As disclosed by Celsius, “an unauthorized party managed to gain access to a third-party email distribution system to send a phishing communication through email and SMS to some Celsius customers and others”. This pinpoints the origin of the leaked data to a compromised third party—in other words, a supply chain attack.

Our discovery of a reference to the domain appears to indicate that this might be part of a bigger phishing campaign. As such, this attack may be replicated on similar crypto wallets (Nexo, BlockFi, Compound, and, especially if the payoff from the Celsius incident keeps growing.

To be successful, the attack would require gaining access to the legitimate emails and phone numbers of those platforms’ users. Similar to how attackers achieved this in the Celsius incident, by leaking data from a third-party email service, they could next turn to web supply chain attacks, a typical weak link in companies' websites.

By infiltrating one of these websites’ third-party script providers (such as a chatbot or an analytics service), attackers would be able to run malicious code on the website itself, covertly collecting fresh batches of user emails and phone numbers. Rinse and repeat.

Third-Party Management in the Web Supply Chain

The issue of (in)security in the web supply chain derives from the fact that, within the context of a web page, all scripts have the same privilege, regardless of whether they are first- or third-party.

As a result, any third-party script can:

  • Harvest any user input;

  • Add extra code;

  • Hijack events;

  • Fully modify the behavior of the web page, tricking users into doing actions against their interests;

  • Tamper with other code in the same scope.

  • Contact any external domain and exfiltrate data.

All of these events can happen without any awareness from the user or the website owner. As a result, when a third-party script gets compromised, the attack typically remains undetected for weeks or even months, giving attackers plenty of time to exfiltrate valuable user data.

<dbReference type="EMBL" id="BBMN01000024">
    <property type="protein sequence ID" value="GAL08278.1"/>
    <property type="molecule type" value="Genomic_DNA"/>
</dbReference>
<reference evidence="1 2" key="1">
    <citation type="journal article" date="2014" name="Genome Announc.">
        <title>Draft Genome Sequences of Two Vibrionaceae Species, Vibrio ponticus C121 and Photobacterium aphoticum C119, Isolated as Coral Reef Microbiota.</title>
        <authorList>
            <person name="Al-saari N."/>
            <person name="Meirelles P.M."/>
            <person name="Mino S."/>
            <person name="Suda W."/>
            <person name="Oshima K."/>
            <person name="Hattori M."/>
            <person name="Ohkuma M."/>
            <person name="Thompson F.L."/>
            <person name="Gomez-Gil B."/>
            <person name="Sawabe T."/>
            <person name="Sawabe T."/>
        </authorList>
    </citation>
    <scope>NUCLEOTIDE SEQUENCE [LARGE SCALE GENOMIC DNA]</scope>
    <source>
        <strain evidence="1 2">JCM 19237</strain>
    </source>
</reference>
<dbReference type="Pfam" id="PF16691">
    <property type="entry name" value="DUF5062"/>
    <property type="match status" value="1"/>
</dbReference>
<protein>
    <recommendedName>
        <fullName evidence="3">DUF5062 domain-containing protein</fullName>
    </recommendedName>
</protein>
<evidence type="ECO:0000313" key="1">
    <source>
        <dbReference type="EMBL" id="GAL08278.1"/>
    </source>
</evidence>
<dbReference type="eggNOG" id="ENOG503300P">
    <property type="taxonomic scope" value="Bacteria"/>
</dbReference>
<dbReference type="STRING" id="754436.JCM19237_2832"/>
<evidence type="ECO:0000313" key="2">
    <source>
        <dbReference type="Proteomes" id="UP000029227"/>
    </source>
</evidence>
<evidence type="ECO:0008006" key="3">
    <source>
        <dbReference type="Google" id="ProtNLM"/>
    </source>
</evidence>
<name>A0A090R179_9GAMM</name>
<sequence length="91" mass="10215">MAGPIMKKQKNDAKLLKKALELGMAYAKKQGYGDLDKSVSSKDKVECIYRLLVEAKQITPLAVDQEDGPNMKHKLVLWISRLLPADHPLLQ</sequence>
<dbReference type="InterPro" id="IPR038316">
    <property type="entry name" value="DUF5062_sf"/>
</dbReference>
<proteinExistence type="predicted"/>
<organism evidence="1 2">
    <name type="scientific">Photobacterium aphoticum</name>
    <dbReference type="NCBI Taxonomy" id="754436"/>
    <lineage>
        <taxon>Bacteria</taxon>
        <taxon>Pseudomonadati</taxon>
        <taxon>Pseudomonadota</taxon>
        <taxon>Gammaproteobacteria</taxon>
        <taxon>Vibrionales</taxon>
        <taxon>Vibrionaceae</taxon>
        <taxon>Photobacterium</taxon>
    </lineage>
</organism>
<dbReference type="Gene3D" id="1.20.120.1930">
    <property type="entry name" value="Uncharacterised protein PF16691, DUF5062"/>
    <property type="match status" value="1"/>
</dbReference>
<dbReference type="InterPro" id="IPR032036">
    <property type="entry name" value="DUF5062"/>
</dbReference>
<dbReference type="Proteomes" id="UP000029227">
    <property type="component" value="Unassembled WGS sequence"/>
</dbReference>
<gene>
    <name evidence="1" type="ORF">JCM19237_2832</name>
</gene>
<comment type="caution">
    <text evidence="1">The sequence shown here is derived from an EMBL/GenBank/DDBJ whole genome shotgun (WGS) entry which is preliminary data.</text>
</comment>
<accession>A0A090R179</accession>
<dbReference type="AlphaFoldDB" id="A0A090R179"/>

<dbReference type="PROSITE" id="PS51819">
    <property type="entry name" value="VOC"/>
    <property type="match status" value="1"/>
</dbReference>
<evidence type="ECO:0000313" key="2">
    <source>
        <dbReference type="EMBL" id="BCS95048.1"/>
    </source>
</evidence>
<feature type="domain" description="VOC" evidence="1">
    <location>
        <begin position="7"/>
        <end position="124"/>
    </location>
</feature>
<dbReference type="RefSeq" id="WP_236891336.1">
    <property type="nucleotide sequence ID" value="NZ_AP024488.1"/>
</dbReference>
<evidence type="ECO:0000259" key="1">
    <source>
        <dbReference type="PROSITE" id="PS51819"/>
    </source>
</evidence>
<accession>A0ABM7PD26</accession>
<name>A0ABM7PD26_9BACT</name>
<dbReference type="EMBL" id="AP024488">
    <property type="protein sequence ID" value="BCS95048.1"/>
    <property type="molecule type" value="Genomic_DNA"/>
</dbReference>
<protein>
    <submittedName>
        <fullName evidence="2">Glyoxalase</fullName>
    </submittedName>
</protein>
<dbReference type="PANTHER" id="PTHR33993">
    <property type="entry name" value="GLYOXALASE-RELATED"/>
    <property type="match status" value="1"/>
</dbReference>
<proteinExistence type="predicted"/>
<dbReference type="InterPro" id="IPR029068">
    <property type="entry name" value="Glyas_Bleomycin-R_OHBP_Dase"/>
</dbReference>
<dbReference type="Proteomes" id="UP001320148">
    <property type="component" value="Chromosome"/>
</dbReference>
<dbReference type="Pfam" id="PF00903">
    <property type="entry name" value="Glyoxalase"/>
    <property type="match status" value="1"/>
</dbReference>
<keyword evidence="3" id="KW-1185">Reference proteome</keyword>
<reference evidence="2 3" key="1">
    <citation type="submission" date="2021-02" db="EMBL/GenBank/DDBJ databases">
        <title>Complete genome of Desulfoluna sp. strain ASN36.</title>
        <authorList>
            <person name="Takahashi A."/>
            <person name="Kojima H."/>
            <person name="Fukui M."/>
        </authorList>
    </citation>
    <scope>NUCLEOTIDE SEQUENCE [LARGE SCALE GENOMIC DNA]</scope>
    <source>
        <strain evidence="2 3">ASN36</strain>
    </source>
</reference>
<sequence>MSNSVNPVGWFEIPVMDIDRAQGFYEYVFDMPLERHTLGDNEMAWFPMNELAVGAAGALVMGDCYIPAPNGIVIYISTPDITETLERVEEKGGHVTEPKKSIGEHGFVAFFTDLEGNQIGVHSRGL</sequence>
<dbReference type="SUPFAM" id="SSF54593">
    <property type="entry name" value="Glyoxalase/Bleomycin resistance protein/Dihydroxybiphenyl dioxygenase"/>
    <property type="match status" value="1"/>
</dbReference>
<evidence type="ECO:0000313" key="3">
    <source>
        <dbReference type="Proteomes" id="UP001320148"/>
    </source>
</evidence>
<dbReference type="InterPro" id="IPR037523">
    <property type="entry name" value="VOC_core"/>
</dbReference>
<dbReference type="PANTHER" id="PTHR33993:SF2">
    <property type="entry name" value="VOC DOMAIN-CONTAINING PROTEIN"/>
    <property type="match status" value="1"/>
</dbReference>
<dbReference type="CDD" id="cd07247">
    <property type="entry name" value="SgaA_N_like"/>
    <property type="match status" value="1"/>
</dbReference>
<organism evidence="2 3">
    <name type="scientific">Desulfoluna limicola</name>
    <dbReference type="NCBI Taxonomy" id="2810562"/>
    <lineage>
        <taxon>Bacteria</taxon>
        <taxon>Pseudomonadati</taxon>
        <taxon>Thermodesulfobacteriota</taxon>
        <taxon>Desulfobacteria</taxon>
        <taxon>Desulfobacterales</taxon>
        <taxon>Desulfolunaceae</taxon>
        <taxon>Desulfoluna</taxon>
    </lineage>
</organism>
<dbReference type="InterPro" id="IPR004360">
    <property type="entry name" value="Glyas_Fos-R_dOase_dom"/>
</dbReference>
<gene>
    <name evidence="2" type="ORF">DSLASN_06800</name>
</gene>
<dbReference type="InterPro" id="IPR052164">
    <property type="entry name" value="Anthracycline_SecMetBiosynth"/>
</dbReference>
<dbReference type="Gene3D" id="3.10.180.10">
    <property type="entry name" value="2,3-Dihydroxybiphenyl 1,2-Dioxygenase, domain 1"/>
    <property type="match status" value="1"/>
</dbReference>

Celsius already made it clear that the company will take action to ensure strict third-party management, stating that they “will raise the bar on what we require from third parties in terms of ISO and SOC certifications.”

Companies must go the extra mile here, meticulously vetting third-party scripts and implementing security measures that give them visibility and control over these third-party scripts.

Final Thoughts

The Celsius attack might seem like any other phishing scam. However, as our research found, this is a prime example of a pristine copycat page being leveraged to trick users and eventually steal their crypto balance.

The evidence points out that this could be part of an ongoing phishing campaign with additional targets.

Jscrambler researchers have been investigating these types of attacks and working closely with companies to help them gain visibility and control over their third parties.

With cryptocurrencies displaying such momentum, all crypto platforms must step up their security, employing a defense-in-depth approach with effective client-side security controls.

Seeing how phone numbers were also compromised, we advise Celsius users to be aware of scams like SIM swapping, which can compromise SMS-based 2FA.

As for users of similar crypto wallets, we advise reviewing their account security measures (enforce 2FA, use strong passwords, and update them regularly), being extra cautious when clicking links only from official domains, and closely following the official company channels.

With the cryptocurrency market fully bullish, the upside of successful attacks is far too appealing for attackers.

They already have the code developed and can rapidly pivot to new sites. We should expect more of these pristine phishing scams in the future.


The leader in client-side Web security. With Jscrambler, JavaScript applications become self-defensive and capable of detecting and blocking client-side attacks like Magecart.

View All Articles

Must read next

Web Security

Phishing Attacks Against Android Instant Apps

Instant Apps take Android to new heights, blurring the separation between web and native. This sounds exciting, but what are the implications?

March 7, 2017 | By Camilo Reyes | 4 min read

Web Security

Browser-in-the-Browser: A New Wave of Picture-in-Picture Phishing Attacks?

In this blog post, we are going to talk about the browser in the browser (BitB) attack and the different approaches used in this deception technique.

April 22, 2022 | By Jscrambler | 5 min read

Section Divider

Subscribe to Our Newsletter